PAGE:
9. I am currently married and I am 100% on board with this article!! My husband was the one who had more “female” friends and it was so challenging. People would tell me “stop being jealous” “you’re way too controlling in his friend selection” “be more confident in yourself as a woman” “he married you so who cares if he has female friends” “married guys can have close girl friends as long as he thinks about you in every action” but what people fail to understand as stated in this article is that it does start of totally innocent. No one makes a friend with the thought “oh this is the one I will become attached to, this is the one I’m going to cheat on my wife with” well it took my husband almost having an affair for him to have a wake up call, see his need for marriage counseling with me and to learn to respect me enough to stay away from the oposite sex as much as possible. It’s not about “an issue of the heart” it is not about “knowing how to control yourselves” it’s the fact that it literally can “just happen” and it’s better to err on the side of safety. I respect that some people have their own opinions in the comments I have read but until you go thru the pain of being married and having your spouse connect with someone else on a more intimate basis with you, then it hurts me to see that you could think otherwise… or unless one of your loved ones goes thru it. I respect that Debra and all these other God fearing counselors love their clients so much to understand their pain and share this. I wish more people would respect the marriage union. Sadly I feel like most people want to try and go against this topic just to prove someone wrong about these types of close friendships with married people but in the end it can cause so much hurt to a relationship.

    1. Author

      Thanks for sharing your journey and story with us….so appreciated!

  10. And just to clarify, if it sounds like I was controlling I wasn’t lol. But when hubby becomes emotionally distant out of nowhere, is always getting texts from Jane and always makes references of her without really even thinking about it, a woman’s antennae automatically goes up and clearly there’s too much closeness there. What’s sad is that it could be going on for a longer time before they even start showing any signs. It is all about trust but also about respect for your spouse. My husband admitted he would have hated it if I had close guy friends and thanks me for respecting him to not ever make the way open for the appearance of evil. We have a lot of work but at least he sees the dangers of close friends of the opposite sex now.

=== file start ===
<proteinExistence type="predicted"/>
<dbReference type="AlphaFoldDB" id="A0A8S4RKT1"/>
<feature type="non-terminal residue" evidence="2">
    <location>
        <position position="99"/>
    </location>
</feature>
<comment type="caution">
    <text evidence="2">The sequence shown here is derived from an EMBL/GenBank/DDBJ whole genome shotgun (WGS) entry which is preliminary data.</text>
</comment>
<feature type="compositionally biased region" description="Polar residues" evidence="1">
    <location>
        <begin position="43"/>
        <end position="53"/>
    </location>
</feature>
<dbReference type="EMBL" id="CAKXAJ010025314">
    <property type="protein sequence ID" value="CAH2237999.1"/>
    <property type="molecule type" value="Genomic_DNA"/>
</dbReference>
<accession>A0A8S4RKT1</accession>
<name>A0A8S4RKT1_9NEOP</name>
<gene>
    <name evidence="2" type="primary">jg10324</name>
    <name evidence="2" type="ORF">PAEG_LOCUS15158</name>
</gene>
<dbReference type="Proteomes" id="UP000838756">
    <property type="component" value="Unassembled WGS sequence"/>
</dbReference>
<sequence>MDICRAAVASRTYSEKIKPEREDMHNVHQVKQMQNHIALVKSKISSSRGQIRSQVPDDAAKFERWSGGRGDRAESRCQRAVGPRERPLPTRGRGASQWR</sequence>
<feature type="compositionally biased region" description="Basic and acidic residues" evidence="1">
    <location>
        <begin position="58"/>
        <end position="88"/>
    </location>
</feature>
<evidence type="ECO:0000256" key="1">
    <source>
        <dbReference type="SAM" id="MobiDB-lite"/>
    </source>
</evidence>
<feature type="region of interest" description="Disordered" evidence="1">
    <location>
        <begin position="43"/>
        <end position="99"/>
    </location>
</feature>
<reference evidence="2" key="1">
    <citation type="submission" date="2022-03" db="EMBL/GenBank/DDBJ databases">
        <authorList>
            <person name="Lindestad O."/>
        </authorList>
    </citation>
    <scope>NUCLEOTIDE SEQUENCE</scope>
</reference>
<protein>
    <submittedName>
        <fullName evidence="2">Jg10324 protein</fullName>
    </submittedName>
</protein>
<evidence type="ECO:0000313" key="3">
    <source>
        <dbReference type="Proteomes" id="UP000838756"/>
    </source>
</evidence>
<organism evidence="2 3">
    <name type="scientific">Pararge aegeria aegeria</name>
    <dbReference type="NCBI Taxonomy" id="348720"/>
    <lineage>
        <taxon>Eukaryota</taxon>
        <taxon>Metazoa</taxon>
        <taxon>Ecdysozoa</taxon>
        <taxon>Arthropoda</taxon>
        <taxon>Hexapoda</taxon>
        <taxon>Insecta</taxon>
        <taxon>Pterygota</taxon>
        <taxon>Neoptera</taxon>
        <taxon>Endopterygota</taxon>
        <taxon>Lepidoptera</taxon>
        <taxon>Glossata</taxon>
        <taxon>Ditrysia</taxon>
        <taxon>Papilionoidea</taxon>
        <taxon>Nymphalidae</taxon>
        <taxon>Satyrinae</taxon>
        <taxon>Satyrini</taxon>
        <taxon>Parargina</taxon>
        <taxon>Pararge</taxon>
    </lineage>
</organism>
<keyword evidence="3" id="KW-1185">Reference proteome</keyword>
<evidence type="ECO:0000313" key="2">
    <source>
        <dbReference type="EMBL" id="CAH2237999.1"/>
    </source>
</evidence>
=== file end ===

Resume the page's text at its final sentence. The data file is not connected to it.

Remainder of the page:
11. I think as Christians, if we had a better grasp on the church Family and brother-sister relationships in general, this would be less of an issue. Single people wouldn’t be left with facing the difficulties of losing relationships (should they change? possibly depending on the level of friendship in the beginning). I think the problem with this article is that it speaks to a specific level of male/female friendships – it’s not about general friendship between members of the opposite sex. It opens up the opportunity to completely abandon a perfectly find friendship (or a single person who needs relationships) in the interest of saving a marriage. In these scenarios, the single person is always the liability and always the loser. That’s just not a solution. We need to dig deeper and find a solution that helps everyone, not just the marriage.

    1. Author

      Totally get what you’re saying here, T….thanks for that perspective.

  12. Hi Debra,

    Thank you for your response. I think this is something worth unpacking. I’d like to respond to each of your arguments:

    I agree with you that boundaries are essential to emotional health, that they are more freeing than restrictive when properly placed. I am instead arguing that the boundaries described in this article are unhealthy. The article solely views the other as an occasion for sin, putting more weight towards the other’s capacity to tempt than their capacity to love. People commonly set boundaries between themselves and others based on fear; why were the Pharisees so appalled when Jesus ate with tax collectors? The concept of “boundaries” is thus in and of itself amoral, with moral weight dependent on circumstance.